Dr. Emmons and his partner completed multiple rounds of the study to isolate variables, but the results remained consistent. People who were in the gratitude group “felt fully 25% happier – they were more optimistic about the future, they felt better about their lives.” Where does this happiness come from? I think it’s connected to a positive release of the illusion of control. We have little control over things like sunsets, taxes or the chance to be alive. Gratitude acknowledges that fact, but not in a way thats disempowers ourselves. Gratitude fosters a peaceful attitude of collaboration with something greater in which we are grateful for what we have earned and what has been bestowed upon us. Eventually, a certainty may grow that, along with the pain of life, there exists a level of benevolence.

Take My Wife…Please!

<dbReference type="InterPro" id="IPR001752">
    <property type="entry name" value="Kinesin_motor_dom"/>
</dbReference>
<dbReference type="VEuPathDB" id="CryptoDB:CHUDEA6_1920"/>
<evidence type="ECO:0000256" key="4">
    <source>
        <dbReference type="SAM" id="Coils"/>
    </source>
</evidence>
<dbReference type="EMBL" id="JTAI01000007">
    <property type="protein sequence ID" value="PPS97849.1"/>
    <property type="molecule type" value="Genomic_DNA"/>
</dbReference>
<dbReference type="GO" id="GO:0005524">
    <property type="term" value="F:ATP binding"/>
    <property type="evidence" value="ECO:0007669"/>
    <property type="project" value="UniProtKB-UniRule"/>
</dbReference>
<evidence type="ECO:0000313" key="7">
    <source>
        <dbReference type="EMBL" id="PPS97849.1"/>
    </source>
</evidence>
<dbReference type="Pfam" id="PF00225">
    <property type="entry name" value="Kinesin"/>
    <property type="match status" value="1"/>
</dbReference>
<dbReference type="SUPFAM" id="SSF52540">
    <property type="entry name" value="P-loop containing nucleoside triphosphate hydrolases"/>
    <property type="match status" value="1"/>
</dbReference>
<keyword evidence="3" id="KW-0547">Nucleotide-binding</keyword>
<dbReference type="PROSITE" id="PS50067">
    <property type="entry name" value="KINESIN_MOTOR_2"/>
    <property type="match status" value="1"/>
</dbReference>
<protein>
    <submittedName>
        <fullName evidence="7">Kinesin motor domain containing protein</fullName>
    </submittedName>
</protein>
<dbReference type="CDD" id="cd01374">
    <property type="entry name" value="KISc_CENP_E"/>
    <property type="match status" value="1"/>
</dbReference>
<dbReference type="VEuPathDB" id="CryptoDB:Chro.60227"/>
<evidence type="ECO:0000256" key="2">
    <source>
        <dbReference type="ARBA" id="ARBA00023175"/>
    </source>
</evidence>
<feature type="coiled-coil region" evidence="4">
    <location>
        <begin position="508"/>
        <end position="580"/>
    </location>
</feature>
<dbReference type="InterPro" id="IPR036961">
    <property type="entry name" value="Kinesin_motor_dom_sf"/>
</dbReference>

“Some people are always grumbling because roses have thorns; I am thankful that thorns have roses.”
-Anonymous

Sure, gratitude can make a person happier. But what if they’re stuck with a jerk? “Extending…gratitude to our romantic partners can increase the benefit of positive thinking tenfold,” Dr. Sara Algoe told Science Daily. “Feelings of gratitude and generosity…benefit the one giving as well as the one on the receiving end.”

Dr. Algoe studied factors of satisfaction and connection in over sixty-five couples in current committed relationships. The participants noted a positive effect on the levels of satisfaction and connection in their relationships which lasted, in some cases, days after the event which caused the expression of gratitude.